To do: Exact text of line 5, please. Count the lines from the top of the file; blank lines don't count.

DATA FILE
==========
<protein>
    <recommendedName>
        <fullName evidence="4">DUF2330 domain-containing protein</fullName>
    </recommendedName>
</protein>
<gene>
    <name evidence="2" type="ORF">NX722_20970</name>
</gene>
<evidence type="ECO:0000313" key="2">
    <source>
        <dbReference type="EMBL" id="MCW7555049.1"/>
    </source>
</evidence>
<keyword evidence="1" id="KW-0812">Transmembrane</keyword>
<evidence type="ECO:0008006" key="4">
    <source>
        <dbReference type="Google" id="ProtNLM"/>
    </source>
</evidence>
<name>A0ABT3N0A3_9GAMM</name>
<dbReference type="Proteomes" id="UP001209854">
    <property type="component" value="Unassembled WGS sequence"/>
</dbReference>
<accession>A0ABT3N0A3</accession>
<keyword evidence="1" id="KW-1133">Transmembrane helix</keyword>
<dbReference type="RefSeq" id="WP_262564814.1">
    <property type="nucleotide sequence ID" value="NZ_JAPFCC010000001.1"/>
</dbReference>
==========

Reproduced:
</protein>